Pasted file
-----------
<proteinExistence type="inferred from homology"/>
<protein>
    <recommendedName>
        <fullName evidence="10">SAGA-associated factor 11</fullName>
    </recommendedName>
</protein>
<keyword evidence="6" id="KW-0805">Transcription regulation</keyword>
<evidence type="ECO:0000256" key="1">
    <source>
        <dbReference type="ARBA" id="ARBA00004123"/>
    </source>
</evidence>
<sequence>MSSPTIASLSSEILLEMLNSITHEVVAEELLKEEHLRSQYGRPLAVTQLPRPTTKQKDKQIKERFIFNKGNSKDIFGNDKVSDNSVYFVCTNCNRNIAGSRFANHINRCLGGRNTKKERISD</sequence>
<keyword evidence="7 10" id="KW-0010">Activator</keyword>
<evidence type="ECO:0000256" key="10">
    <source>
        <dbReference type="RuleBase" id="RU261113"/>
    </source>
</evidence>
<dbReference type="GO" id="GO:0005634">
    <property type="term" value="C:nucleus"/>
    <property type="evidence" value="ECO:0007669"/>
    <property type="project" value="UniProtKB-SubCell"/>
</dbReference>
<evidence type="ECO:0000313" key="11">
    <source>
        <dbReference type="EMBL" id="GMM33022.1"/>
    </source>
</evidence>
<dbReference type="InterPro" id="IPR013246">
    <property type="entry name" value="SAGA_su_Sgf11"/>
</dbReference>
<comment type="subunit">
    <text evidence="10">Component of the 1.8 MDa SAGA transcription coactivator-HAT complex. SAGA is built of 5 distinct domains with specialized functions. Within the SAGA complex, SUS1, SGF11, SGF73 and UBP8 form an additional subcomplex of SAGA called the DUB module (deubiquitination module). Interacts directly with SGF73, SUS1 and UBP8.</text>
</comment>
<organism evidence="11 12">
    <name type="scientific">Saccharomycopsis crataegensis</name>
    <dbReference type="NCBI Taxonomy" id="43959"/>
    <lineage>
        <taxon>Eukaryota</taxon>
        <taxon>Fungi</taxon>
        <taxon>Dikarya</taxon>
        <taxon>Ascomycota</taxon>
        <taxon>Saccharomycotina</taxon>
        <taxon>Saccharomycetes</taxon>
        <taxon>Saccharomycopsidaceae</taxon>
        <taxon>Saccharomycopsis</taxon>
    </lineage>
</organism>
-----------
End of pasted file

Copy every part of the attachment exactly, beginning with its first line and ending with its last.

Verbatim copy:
<proteinExistence type="inferred from homology"/>
<protein>
    <recommendedName>
        <fullName evidence="10">SAGA-associated factor 11</fullName>
    </recommendedName>
</protein>
<keyword evidence="6" id="KW-0805">Transcription regulation</keyword>
<evidence type="ECO:0000256" key="1">
    <source>
        <dbReference type="ARBA" id="ARBA00004123"/>
    </source>
</evidence>
<sequence>MSSPTIASLSSEILLEMLNSITHEVVAEELLKEEHLRSQYGRPLAVTQLPRPTTKQKDKQIKERFIFNKGNSKDIFGNDKVSDNSVYFVCTNCNRNIAGSRFANHINRCLGGRNTKKERISD</sequence>
<keyword evidence="7 10" id="KW-0010">Activator</keyword>
<evidence type="ECO:0000256" key="10">
    <source>
        <dbReference type="RuleBase" id="RU261113"/>
    </source>
</evidence>
<dbReference type="GO" id="GO:0005634">
    <property type="term" value="C:nucleus"/>
    <property type="evidence" value="ECO:0007669"/>
    <property type="project" value="UniProtKB-SubCell"/>
</dbReference>
<evidence type="ECO:0000313" key="11">
    <source>
        <dbReference type="EMBL" id="GMM33022.1"/>
    </source>
</evidence>
<dbReference type="InterPro" id="IPR013246">
    <property type="entry name" value="SAGA_su_Sgf11"/>
</dbReference>
<comment type="subunit">
    <text evidence="10">Component of the 1.8 MDa SAGA transcription coactivator-HAT complex. SAGA is built of 5 distinct domains with specialized functions. Within the SAGA complex, SUS1, SGF11, SGF73 and UBP8 form an additional subcomplex of SAGA called the DUB module (deubiquitination module). Interacts directly with SGF73, SUS1 and UBP8.</text>
</comment>
<organism evidence="11 12">
    <name type="scientific">Saccharomycopsis crataegensis</name>
    <dbReference type="NCBI Taxonomy" id="43959"/>
    <lineage>
        <taxon>Eukaryota</taxon>
        <taxon>Fungi</taxon>
        <taxon>Dikarya</taxon>
        <taxon>Ascomycota</taxon>
        <taxon>Saccharomycotina</taxon>
        <taxon>Saccharomycetes</taxon>
        <taxon>Saccharomycopsidaceae</taxon>
        <taxon>Saccharomycopsis</taxon>
    </lineage>
</organism>